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    Christian Nonfiction. Religion & Spirituality. Sociology. Nonfiction. HTML:

    Are you struggling to connect with your church community? Do you find yourself questioning the core beliefs that you once held dear? Searching for Sunday, from New York Times bestselling author Rachel Held Evans is a heartfelt ode to the past and a hopeful gaze into the future of what it means to be a part of the modern church.

    Like millions of her millennial peers, Rachel Held Evans didn't want to go to church anymore. The hypocrisy, the politics, the gargantuan building budgets, the scandalsâ??to her, it was beginning to feel like church culture was too far removed from Jesus. Yet, despite her cynicism and misgivings, something kept drawing Evans back to church.

    Evans found herself wanting to better understand the church and find her place within it, so she set out on a new adventure. Within the pages of Searching for Sunday, Evans catalogs her journey as she loves, leaves, and finds the church once again.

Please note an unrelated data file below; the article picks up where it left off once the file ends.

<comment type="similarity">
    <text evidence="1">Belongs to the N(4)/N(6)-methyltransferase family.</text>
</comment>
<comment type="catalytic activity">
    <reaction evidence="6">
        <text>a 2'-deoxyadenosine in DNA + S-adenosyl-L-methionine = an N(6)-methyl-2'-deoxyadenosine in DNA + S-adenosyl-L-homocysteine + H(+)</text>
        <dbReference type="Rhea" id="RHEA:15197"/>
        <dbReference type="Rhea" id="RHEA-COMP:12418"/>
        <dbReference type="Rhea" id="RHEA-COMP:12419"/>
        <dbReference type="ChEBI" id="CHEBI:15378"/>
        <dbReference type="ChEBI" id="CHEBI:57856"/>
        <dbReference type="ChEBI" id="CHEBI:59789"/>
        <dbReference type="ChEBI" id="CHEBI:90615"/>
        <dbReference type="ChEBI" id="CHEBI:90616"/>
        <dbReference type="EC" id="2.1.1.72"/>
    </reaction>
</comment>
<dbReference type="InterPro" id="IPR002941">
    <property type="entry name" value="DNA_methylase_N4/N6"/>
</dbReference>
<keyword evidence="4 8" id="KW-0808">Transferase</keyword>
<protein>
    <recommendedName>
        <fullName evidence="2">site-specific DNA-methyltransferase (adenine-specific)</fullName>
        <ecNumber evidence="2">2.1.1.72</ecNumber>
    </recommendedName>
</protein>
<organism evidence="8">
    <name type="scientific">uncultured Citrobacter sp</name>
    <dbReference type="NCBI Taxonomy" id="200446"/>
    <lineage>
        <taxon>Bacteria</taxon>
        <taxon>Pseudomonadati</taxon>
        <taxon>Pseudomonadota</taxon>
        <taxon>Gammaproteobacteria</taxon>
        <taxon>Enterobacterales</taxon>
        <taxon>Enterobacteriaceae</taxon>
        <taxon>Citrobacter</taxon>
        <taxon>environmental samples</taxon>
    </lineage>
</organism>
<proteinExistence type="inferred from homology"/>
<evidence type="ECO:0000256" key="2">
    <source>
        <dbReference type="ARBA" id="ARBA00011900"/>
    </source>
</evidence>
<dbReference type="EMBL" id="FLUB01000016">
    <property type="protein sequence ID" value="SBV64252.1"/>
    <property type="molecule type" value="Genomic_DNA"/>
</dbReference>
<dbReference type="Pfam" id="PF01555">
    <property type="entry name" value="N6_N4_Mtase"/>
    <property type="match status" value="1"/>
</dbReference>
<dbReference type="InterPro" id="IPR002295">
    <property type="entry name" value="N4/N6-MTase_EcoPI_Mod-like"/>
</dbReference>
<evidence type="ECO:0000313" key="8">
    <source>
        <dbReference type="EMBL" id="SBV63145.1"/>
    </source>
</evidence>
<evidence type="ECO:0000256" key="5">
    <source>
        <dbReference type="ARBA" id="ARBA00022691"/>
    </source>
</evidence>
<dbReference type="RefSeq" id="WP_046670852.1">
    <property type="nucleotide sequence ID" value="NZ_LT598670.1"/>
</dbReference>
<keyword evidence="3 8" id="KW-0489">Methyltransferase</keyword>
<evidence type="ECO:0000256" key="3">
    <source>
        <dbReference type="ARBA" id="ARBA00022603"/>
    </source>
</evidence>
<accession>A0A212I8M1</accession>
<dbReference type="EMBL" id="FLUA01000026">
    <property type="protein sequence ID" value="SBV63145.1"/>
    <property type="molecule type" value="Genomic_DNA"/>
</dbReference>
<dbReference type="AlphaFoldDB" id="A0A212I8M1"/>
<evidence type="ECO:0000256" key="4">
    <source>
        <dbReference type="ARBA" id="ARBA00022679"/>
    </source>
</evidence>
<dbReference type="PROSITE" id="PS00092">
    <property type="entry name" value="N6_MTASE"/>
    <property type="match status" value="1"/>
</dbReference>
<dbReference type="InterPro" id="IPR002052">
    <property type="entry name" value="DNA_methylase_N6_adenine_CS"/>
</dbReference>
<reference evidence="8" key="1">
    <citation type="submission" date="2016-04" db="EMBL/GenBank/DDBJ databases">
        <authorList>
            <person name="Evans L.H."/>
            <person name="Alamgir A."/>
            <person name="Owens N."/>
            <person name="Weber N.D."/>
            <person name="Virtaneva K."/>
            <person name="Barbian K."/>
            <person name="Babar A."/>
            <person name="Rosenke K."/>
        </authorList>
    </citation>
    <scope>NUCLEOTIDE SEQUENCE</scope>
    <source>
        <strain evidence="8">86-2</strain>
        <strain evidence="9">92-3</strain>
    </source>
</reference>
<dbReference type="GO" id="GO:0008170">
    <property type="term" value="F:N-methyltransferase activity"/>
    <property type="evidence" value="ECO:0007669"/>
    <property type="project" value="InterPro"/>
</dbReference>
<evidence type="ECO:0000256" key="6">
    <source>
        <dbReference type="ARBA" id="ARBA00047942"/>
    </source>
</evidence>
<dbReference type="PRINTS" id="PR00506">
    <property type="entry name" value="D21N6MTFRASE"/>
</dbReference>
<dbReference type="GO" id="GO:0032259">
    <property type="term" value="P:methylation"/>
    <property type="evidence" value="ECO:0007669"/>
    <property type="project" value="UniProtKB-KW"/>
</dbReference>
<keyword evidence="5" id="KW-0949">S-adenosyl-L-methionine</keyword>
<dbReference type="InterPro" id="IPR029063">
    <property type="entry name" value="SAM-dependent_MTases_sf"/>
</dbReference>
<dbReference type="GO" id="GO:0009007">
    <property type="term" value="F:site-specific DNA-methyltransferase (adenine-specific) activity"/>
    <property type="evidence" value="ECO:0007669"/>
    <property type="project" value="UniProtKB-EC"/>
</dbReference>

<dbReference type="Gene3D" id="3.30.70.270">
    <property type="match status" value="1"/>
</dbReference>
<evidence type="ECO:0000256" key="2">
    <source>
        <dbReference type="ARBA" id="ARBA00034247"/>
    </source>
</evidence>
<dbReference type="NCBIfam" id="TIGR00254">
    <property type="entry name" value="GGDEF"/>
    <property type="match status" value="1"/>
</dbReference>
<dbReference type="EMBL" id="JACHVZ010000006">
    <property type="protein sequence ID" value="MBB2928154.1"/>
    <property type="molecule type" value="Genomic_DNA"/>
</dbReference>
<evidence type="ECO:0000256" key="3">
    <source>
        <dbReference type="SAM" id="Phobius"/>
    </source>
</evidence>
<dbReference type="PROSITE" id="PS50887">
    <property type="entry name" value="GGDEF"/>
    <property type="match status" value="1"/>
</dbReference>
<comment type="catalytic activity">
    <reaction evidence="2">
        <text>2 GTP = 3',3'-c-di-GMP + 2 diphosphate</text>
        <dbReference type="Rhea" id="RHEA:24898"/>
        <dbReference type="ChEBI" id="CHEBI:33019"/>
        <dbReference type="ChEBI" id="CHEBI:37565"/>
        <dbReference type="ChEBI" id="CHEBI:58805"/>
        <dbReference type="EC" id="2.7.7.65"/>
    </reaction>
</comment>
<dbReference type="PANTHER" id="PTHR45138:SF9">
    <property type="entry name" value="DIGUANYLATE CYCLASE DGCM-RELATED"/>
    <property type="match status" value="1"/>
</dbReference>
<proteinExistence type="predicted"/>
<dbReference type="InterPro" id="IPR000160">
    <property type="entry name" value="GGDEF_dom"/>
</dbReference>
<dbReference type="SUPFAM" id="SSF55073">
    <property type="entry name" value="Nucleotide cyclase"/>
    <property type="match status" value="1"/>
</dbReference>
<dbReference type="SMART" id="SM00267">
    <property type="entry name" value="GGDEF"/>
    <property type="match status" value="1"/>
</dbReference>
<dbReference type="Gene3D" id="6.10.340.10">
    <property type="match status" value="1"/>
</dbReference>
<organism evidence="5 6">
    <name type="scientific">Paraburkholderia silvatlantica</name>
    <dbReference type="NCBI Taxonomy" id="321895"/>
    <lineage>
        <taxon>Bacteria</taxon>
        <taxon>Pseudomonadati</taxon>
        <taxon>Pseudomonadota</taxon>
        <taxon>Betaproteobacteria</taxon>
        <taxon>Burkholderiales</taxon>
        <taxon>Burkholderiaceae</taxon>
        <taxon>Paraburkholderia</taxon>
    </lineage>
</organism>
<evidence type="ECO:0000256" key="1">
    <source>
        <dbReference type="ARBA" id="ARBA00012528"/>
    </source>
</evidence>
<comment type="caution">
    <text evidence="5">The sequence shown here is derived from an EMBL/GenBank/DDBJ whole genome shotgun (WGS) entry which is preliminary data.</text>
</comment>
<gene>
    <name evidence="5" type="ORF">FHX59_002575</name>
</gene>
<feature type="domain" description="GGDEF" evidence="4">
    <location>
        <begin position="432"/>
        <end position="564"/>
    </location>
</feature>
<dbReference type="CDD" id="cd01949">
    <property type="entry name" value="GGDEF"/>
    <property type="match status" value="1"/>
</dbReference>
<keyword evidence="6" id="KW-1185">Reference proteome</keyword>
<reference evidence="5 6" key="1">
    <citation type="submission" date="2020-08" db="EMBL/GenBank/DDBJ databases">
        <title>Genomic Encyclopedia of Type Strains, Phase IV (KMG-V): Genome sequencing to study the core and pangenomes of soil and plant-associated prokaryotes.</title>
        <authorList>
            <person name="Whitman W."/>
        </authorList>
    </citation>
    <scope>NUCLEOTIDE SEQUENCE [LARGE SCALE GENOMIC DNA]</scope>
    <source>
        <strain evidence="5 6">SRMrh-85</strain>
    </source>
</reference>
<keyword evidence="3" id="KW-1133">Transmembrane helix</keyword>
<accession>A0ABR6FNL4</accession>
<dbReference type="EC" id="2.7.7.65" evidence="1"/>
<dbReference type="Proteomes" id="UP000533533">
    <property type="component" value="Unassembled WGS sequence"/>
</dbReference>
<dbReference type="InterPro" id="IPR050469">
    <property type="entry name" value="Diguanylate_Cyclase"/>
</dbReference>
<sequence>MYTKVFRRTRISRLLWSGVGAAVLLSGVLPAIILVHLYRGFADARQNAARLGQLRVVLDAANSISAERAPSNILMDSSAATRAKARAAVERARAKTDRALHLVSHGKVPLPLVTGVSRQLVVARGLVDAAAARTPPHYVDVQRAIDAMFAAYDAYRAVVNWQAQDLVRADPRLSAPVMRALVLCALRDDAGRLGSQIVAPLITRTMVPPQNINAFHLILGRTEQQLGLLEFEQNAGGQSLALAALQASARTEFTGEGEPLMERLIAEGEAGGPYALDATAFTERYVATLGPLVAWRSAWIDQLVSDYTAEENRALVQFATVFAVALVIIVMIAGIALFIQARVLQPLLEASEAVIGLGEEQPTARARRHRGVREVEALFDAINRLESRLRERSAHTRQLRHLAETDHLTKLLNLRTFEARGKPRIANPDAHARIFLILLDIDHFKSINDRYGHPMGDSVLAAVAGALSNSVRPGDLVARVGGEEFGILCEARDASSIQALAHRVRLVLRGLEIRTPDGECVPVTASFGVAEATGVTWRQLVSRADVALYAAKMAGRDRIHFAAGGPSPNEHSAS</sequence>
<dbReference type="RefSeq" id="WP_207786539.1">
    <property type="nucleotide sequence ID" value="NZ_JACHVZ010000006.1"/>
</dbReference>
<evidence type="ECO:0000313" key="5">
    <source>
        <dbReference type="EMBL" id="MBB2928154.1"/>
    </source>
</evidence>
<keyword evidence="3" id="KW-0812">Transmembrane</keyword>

Evans tells the story of her faith through the lens of seven sacraments of the Catholic churchâ??baptism, confession, holy orders, communion, confirmation, the anointing of the sick, and marriageâ??to teach us the essential truths about what she's learned along the way, including:

    Faith isn't just meant to be believed, it's meant to be lived and shared in community Christianity isn't a kingdom for the worthyâ??it's a kingdom for the hungry, the broken, and the imperfect The countless and beautiful ways that God shows up in the ordinary parts of our daily lives

    Searching for Sunday will help you unpack the messiness of community, teaching us that by overcoming our cynicism, we can all find hope, grace, love, and, somewhere in between,